A protein from a marine virus enables light to remotely control muscle contraction

  • Research
Published on February 9, 2024 Updated on February 9, 2024

on the January 22, 2024

Illustration recherche
Illustration recherche

A study, published in January 2024 in Nature Communications, reveals a new aspect of the symbiosis between giant viruses and phytoplankton, and enables a major advance in optogenetics, with applications in basic research and medicine, notably for the treatment of neuromuscular diseases.

In the genome of giant marine viruses, scientists have discovered a family of light-activated proteins (VCRs) capable of regulating cellular calcium, essential for phototaxis in plankton. In animals, the artificial expression of such genes makes it possible to remotely control calcium-dependent muscle contraction via light, independently of any nerve command, and even in the presence of paralyzing drugs. In this way, the movements of genetically modified animals can be controlled remotely and on demand.

The gene in question produces a protein called VCR1. When these VCR1 proteins are exposed to light, they trigger the release of calcium inside the cells. Calcium plays a crucial role in our bodies, particularly in muscle contraction. This is where the magic happens: by inserting this VCR1 gene into animals, in this case xenopus tadpoles, scientists have succeeded in inducing muscle contractions in response to light.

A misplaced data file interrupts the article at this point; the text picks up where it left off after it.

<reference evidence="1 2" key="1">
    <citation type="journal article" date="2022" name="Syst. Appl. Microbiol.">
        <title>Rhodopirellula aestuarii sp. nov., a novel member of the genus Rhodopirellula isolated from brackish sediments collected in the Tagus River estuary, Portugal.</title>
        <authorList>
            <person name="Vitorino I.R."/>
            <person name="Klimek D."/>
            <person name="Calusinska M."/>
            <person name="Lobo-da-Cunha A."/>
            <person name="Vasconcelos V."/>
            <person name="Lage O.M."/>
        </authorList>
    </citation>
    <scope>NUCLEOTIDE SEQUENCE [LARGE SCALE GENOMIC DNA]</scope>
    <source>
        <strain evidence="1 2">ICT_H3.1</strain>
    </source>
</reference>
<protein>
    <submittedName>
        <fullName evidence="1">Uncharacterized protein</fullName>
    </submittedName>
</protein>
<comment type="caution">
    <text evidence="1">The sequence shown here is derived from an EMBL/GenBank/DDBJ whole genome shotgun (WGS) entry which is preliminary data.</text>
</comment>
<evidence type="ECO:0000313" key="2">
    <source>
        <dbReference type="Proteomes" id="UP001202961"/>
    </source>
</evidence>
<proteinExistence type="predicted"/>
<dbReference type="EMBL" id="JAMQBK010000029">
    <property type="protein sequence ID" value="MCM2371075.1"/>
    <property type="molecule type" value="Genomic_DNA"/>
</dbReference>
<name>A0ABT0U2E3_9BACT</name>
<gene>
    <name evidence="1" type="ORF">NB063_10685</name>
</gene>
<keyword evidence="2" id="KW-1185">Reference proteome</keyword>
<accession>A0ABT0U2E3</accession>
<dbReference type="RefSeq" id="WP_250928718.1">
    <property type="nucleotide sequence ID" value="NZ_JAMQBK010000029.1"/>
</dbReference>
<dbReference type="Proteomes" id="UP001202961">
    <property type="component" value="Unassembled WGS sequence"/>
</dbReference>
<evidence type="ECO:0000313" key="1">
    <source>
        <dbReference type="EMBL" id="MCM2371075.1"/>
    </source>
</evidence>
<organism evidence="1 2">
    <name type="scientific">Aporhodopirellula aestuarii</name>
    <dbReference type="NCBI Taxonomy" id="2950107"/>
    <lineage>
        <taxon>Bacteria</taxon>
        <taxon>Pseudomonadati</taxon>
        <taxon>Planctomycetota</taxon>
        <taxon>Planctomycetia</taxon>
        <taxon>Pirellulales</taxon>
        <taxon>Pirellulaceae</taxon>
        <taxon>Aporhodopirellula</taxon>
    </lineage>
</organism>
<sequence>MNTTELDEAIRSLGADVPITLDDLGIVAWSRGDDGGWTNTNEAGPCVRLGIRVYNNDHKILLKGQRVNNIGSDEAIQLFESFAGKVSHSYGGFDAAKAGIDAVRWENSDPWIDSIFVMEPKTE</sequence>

By illuminating these genetically modified tadpoles, the researchers were able to trigger precise movements such as swimming or bending the body. Remarkably, these movements are controlled independently of the tadpoles' nervous system. This means that light can act as a remote control for muscles, opening up fascinating possibilities in biology and medicine.

This discovery represents a major breakthrough in the field of optogenetics, where light is used to manipulate living cells. Imagine the implications: treatments for neuromuscular diseases where muscle control is lost, studies into muscle and nerve function, and even applications in bio-inspired robotics.
But it's not just science that benefits. This research underlines the importance of biodiversity and ocean exploration. Who would have thought that a gene from a virus infecting phytoplankton could one day help us understand and manipulate the workings of the animal body?
In short, this discovery opens up a new chapter in our understanding of life and its possibilities, demonstrating once again that nature still has many secrets to reveal to us.
figure sandoz nature 2024
figure sandoz nature 2024
Ana-Sofia Eria-Oliveira
Figure: Thanks to projects exploring marine biodiversity by collecting samples on a global scale, numerous VCR1 genes have been identified within the genomes of marine viruses infecting phytoplankton. These genes code for proteins capable of initiating calcium signals inside cells when exposed to light. Calcium, a crucial signaling molecule, plays an essential role in many cellular processes, including muscle contraction. Introducing DNA coding for VCR1 into the egg of a xenopus frog enables expression of these light-sensitive proteins in the developed tadpole. When the animal is exposed to light, the VCR1 proteins are activated, triggering internal calcium mobilization, resulting in muscle contraction in the animals.
For further information

Ana-Sofia Eria-Oliveira, Mathilde Folacci, Anne Amandine Chassot, Sandrine Fedou, Nadine Thézé, Dmitrii, Zabelskii, Alexey Alekseev, Ernst Bamberg, Valentin Gordeliy, Guillaume Sandoz* & Michel Vivaudou*.
Hijacking of internal calcium dynamics by intracellularly residing viral rhodopsins. Nature Communication 15, 65 (2024). * Corresponding authors


Dr Guillaume Sandoz - CNRS Research Director- +33 6 04 67 71 77 - Guillaume.SANDOZ@univ-cotedazur.fr
Dr Michel Vivaudou - Research Director CEA - vivaudou.lab@gmail.com